Amongst the survivors was Arland Dean Williams Jr. He was one of the six who survived the initial crash. An extraordinary scene unfolded as people gathered on a bridge and a nearby bank unable to do anything to help the survivors. Soon a rescue attempt was launched by bystanders using a makeshift rope, but it got nowhere. Eventually hope came in the form of a United States Park Police helicopter. Knowing that time was limited and the survivors were losing strength fast in the freezing water, the helicopter took unprecedented risks. At one point its skids dipped beneath the surface of the water.

Not many realized at that time but a quiet hero was emerging amongst the survivors. Every time the helicopter came around to pick the survivors, Arland quietly helped his fellow survivors get on board. In the words of a clergyman:

His heroism was not rash. Aware that his own strength was fading, he deliberately handed hope to someone else, and he did so repeatedly. On that cold and tragic day, Arland D. Williams Jr. exemplified one of the best attributes of human nature, specifically that some people are capable of doing anything for total strangers.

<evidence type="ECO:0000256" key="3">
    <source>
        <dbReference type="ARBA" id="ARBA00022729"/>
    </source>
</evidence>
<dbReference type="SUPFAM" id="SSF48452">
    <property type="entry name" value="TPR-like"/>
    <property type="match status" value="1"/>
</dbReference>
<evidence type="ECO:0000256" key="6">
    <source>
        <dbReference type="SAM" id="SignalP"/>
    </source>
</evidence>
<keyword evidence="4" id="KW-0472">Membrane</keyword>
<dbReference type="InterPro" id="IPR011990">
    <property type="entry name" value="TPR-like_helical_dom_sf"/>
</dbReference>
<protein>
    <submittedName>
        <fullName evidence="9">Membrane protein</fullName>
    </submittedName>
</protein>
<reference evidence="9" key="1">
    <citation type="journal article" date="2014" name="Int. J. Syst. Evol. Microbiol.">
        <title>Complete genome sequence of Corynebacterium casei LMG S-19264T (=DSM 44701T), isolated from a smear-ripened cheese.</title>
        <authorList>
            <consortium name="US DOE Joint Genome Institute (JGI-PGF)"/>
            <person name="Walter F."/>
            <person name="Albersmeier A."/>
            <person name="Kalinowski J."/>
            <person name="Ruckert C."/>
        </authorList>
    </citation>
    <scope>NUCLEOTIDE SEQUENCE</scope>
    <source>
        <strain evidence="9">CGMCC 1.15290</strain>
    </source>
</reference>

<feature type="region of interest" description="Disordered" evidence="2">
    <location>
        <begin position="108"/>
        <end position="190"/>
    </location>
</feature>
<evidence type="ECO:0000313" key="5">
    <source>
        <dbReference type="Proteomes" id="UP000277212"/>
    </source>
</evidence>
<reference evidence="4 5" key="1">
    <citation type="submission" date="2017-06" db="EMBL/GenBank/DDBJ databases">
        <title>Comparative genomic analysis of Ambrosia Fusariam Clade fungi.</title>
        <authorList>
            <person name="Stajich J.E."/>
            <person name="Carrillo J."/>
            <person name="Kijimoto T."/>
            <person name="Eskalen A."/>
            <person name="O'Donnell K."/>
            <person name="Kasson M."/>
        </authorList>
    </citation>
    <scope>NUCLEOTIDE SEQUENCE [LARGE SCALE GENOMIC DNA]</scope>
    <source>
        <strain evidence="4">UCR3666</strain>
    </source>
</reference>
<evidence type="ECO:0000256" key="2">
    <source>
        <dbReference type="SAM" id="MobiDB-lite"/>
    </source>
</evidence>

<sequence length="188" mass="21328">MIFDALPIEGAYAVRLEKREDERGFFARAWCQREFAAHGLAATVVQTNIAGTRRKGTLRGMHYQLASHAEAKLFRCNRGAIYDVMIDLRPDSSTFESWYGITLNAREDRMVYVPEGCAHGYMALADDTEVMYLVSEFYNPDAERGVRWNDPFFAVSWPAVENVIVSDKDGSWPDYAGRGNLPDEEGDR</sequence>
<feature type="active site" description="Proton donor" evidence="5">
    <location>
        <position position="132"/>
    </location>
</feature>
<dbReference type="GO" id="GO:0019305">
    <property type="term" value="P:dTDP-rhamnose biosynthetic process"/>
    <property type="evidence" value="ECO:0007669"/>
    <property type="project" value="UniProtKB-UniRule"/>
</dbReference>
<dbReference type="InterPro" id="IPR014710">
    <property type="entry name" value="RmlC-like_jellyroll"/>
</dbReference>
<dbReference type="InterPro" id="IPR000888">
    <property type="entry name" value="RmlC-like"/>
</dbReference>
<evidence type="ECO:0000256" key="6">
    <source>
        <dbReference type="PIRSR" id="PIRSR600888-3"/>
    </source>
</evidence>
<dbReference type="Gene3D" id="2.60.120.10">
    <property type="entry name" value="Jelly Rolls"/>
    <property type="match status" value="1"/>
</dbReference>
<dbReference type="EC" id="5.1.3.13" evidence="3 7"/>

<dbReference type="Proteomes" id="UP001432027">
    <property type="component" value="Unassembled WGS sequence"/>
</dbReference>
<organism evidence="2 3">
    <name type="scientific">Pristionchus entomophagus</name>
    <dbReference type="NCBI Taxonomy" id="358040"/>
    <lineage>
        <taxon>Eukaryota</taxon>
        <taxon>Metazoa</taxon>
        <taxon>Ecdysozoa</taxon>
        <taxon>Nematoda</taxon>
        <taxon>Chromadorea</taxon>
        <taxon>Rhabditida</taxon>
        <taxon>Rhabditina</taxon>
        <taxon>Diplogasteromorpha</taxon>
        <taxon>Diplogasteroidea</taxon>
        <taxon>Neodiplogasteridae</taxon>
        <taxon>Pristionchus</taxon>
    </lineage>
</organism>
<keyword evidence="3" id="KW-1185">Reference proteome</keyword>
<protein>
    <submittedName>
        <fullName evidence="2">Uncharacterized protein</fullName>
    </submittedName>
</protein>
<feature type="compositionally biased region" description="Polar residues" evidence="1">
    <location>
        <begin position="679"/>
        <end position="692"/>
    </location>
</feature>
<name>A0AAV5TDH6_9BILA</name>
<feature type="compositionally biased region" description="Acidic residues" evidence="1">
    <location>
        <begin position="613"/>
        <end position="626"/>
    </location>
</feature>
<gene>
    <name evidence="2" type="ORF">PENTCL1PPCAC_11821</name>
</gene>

Eventually Arland’s strength faded and when the tail section sank he went down with it. When the helicopter returned to pick him up, he was gone. The Washington Post described what happened:
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Found My Way Out Of Pain Through Yoga!

Things were not looking good for Laurie, who at 40 was experiencing near constant pain in the back and neck. An orthopedic surgeon suggested that she try yoga and this eventually led to a total transformation of her life. And now she is helping others find a similar healing through yoga.

Related: Yoga Saved My Back

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Never Say Can’t

The story of Jennifer Bricker is not only inspiring it is incredible. In her story we find a tiny girl reuniting with her sister in extraordinary circumstances. But what is most inspiring is the story of a young girl who achieves her dreams overcoming all obstacles.